vehement objection was. I have read comment after comment where belief in unseen
deity was confused with morality, work ethic, gratitude, personal
responsibility, respect for one's parents, self discipline, etc. Here are some facts: Not everybody needs religion in order to be moral. Not
everybody will "come around" with age. I'm in my late 30s. I can
name countless people much older than me who reject all the world's
religions (instead of merely 99.99999% of them). Moreover, rejection of
organized religion is not necessarily synonymous with ignorance, and entitlement
complex, disrespect, fickleness, laziness, lack of patriotism, inability to be
"chaste", etc. (I'm sure I've left things out.)
Amy, I hope that you have reach some resolution with your parents on this. In my
own case, I was 13 when I began taking the missionary lessons. My older brother
had been a member for 2 years and he had some bitter arguments with my
Episcopalian father. He finally got permission to be baptized, but my father
would not have let me take the same course if he had not seen the good in what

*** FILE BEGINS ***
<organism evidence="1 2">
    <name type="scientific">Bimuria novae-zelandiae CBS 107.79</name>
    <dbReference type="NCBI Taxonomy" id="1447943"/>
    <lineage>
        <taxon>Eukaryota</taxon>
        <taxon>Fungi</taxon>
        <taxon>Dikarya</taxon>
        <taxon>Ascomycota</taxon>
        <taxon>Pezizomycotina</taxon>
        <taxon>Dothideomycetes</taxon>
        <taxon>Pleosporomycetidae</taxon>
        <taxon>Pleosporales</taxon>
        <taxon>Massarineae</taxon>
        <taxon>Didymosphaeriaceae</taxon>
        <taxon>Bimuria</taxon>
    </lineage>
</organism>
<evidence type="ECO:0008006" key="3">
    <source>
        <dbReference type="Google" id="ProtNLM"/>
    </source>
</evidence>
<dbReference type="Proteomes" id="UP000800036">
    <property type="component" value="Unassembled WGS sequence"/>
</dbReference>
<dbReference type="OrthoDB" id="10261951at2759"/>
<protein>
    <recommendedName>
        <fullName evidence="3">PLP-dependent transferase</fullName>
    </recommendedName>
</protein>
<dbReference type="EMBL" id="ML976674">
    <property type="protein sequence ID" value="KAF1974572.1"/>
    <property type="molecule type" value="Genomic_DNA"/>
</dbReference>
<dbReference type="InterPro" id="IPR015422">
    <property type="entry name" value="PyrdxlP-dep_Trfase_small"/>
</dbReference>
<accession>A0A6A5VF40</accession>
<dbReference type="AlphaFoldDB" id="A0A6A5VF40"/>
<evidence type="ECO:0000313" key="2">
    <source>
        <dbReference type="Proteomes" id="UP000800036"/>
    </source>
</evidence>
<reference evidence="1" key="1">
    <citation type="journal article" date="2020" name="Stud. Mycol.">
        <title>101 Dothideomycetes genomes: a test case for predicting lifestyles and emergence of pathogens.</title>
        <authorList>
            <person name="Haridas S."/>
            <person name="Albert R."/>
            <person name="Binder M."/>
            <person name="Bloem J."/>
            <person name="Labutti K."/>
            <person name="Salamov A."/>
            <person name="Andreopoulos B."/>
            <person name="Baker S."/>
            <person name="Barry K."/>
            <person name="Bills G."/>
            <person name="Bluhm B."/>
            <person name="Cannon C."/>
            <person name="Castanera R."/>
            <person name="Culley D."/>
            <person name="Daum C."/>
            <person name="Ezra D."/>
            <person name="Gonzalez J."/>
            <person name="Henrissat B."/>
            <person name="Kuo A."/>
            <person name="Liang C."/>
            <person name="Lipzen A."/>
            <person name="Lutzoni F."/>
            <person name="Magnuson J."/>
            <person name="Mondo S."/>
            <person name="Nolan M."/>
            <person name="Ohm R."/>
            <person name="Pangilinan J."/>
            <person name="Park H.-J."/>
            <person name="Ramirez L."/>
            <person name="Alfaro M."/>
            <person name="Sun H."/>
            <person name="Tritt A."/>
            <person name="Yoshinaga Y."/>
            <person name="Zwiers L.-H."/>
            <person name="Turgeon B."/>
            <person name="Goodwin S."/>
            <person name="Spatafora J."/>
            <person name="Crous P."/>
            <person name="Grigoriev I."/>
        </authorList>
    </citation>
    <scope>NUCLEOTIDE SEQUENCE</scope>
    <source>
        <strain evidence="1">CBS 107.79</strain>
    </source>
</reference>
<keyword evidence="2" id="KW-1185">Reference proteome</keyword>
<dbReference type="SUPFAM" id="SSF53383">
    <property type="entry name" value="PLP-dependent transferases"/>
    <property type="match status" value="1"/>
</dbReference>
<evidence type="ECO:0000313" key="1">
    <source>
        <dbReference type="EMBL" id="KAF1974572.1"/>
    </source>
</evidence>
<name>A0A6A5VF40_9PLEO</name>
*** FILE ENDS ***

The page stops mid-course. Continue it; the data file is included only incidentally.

going to the LDS church was doing for my brother. I was baptized by my brother
on my 14th birthday and have never regretted my decision to become a Latter Day
Saint. I know that a lot of my father's opposition was based on a lack of
knowledge about the Church. Eventually he and my mom were baptized as well and
we were sealed together as a family. This is something that I treasure and I
hope that you will come to value it as well. Your parents love you and so does
They are your parents. You live with them. I think them making you is only going
to distance you further, but every parent can muck it up on their own. I wish for you church was an hour a week and religious education done or
another hour. I find it interesting you are considered an adult when you got
baptized at eight, yet you are not an adult in the church allowed not to go. I
don't understand why LDS church on Sunday means 3 hours. Then addition
youth activities, then seminary for five hours. With morning prayer you are
spending 10 hours a week during the school year at something church related.
Only not all the activiites are worship and study of scripture. You were allowed
to decide to be LDS at eight but not allowed to decide NOT to be LDS at 16? No